First, you've probably noticed that I haven't written in close to a month. Though I'm not the most frequent blogger by any means, I do try, when possible, to let no more than about two weeks elapse between posts. The last month has been--it would be an understatement to say--incredibly busy, so I've had to forego writing new material for D&R. I appreciate your patience as the semester winds way, way up for me before it starts to wind down.
But my "what a trip" comment also refers to something much more enjoyable--my recent visit to the Department of Communication Studies at the University of Iowa. There I had the good fortune of presenting my paper, "Harry Potter and the Culture of the Copy (Warning: Not Endorsed by J. K. Rowling!)," which looks at the Potter phenomenon, authorized and unauthorized works "derived" from the series, and clashes over intellectual property resulting from the boy wizard's global popularity. (The piece I presented is an excerpt from my forthcoming book, The Late Age of Print.).
What made the trip to Iowa memorable, though, beyond the hospitality and engaging dialogue I had there with faculty and grad students, was my getting to see some of the creative media/cultural activism going on. And in that vein I got to screen a rough cut of Kembrew McLeod's forthcoming documentary, Freedom of Expression®, which is based on his outstanding book by the same name. Mark Andrejevic, meanwhile, sent me link to a great audiovisual mash-up he's put together on the perils of watching too much Fox News. And last but not least, Kembrew alerted me to a recent intervention by a graduate student with whom he's working, Peter Schaefer, who's concerned by how all the championing of the Apple iPod has tended to eclipse the company's sometimes problematic relationship to workers' rights. Check out Peter's iPod and what he's had to say about it:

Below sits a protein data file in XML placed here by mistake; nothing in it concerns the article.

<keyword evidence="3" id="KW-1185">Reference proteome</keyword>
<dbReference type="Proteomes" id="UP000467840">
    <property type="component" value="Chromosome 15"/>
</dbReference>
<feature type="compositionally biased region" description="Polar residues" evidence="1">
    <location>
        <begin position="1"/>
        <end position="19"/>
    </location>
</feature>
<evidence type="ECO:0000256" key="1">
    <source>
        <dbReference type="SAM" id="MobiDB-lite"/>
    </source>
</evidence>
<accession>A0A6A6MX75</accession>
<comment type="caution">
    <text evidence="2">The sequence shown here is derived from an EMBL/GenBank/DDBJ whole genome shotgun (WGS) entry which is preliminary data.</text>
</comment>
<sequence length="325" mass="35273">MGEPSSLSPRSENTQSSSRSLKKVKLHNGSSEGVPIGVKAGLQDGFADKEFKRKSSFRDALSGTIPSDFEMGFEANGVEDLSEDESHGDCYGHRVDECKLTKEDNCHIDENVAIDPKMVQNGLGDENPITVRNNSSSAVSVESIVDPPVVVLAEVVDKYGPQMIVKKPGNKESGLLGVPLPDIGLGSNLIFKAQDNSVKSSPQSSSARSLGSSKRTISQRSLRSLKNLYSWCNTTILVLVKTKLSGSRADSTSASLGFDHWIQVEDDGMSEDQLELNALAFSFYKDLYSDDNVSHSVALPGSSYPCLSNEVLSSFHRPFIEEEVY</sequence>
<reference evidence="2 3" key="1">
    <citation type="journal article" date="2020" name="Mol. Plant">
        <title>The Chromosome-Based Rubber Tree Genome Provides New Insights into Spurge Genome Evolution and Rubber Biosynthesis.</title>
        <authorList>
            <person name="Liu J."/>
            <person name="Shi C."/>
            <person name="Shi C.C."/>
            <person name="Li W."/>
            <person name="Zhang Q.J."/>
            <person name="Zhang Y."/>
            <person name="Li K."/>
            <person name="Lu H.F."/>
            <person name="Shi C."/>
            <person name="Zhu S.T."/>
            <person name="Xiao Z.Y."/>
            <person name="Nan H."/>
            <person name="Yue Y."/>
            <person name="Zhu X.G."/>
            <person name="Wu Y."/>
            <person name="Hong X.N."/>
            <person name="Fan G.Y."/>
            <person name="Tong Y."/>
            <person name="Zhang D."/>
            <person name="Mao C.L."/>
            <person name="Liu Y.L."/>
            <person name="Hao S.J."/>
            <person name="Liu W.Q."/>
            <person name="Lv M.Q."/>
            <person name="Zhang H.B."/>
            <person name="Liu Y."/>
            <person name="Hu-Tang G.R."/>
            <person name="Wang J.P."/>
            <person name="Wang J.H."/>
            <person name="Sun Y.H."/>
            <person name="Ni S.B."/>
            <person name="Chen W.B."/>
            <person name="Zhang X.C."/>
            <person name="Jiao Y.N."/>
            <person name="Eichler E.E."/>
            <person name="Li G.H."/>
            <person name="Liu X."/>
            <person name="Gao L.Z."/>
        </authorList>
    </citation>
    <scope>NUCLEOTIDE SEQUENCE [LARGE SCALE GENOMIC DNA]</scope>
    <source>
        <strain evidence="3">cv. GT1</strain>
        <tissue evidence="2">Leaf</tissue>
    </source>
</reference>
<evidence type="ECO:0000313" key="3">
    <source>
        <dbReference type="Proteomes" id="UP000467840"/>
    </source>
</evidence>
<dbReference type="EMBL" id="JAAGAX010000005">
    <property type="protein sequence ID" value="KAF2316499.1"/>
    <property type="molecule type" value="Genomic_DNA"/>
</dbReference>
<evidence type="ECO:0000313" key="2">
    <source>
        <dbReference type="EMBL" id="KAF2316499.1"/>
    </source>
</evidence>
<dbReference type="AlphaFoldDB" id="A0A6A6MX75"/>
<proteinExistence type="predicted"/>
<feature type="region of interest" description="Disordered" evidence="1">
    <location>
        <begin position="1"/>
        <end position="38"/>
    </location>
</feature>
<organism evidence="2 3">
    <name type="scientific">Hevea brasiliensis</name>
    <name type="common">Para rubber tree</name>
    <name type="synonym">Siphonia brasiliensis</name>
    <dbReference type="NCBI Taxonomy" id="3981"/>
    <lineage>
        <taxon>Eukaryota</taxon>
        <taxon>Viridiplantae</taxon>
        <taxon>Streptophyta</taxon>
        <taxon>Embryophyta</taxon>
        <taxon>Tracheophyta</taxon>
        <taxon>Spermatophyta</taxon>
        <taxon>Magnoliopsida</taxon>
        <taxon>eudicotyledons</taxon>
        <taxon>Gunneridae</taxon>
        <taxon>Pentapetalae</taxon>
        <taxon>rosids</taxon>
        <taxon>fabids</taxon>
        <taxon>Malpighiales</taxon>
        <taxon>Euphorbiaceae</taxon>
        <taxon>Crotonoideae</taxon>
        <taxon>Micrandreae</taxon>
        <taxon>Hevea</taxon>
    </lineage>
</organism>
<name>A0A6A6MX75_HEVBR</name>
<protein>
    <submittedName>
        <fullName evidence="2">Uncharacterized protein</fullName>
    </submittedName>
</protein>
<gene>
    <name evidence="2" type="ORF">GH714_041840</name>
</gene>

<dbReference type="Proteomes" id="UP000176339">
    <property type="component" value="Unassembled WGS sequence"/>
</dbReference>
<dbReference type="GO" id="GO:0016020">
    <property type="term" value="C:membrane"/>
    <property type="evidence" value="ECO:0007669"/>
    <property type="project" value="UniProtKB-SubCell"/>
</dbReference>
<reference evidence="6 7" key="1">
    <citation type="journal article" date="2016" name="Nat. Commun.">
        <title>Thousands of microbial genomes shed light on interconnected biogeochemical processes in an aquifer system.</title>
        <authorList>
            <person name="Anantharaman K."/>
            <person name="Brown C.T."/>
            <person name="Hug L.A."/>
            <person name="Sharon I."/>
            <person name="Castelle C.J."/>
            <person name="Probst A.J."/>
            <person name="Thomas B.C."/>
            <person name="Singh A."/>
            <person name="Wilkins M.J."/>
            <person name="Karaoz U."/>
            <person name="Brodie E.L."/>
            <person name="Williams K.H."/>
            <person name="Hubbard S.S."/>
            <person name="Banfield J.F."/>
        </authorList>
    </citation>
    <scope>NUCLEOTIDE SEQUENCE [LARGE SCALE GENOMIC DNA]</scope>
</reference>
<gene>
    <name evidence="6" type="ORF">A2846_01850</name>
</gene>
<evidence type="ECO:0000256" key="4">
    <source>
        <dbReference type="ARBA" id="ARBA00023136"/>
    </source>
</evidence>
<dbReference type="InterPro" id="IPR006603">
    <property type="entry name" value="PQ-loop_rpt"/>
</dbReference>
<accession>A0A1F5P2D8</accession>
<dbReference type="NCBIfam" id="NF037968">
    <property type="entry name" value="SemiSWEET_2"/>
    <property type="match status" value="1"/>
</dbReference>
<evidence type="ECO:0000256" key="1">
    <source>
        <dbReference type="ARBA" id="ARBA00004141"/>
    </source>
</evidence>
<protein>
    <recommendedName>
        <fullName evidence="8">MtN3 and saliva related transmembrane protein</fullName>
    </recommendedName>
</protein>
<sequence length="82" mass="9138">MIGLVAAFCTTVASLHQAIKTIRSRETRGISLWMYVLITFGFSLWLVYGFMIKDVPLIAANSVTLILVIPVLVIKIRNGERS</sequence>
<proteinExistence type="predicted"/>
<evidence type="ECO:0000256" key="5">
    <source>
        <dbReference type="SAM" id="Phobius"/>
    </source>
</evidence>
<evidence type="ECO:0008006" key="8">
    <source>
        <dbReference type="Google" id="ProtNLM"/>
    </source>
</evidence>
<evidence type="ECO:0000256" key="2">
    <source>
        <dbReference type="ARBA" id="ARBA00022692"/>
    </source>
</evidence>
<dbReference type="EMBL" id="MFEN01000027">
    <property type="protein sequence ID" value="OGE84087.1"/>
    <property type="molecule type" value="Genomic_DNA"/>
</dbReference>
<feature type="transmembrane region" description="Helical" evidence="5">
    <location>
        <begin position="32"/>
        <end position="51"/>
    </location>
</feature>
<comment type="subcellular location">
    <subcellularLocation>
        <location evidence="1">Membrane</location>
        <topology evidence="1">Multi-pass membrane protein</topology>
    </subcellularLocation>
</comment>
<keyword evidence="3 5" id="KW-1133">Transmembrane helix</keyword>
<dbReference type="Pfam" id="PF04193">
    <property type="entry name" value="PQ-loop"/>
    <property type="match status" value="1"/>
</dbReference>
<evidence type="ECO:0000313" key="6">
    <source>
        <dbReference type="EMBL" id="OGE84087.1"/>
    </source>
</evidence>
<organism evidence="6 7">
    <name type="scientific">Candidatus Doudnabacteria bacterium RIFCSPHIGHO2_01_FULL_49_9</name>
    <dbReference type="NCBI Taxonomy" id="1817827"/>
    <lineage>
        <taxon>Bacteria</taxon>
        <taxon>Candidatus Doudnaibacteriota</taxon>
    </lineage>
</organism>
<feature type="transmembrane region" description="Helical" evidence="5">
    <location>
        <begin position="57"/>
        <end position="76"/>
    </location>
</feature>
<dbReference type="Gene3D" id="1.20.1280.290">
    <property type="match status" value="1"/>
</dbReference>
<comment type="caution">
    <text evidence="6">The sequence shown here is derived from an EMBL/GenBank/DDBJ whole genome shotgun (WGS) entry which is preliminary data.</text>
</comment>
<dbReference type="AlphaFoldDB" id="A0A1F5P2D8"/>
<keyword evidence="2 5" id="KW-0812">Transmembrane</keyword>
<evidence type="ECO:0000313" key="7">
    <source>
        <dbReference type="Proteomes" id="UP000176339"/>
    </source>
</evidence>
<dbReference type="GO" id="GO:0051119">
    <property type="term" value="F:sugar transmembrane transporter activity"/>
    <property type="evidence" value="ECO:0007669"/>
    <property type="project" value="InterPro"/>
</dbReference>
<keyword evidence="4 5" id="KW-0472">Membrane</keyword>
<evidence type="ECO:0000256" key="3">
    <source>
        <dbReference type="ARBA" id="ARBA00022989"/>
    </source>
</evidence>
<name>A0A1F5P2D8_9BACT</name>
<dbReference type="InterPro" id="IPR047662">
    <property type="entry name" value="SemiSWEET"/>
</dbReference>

I attached a photo of my iPod with the inscription of "Apple exploits workers in Longhua, China." It's pretty amazing that Apple was willing to accept a message that is critical of their own suspect iPod labor practices. Working conditions at several sites in China were exposed by the London-based newspaper the Daily Mail last year. Yet Apple rejects inscriptions that condemn the Recording Industry Association of America, refusing messages such as "Rip, Mix, & Burn Down RIAA Headquarters" and "Screwing The RIAA One Download At A Time."Or, as Kembrew put it to me: "Once again, we are reminded that, for the culture industry, copyrights are more important than human rights."
Like I said, what a privilege to have been privy to such smart and punchy work and to have shared the company of an engaging group of people.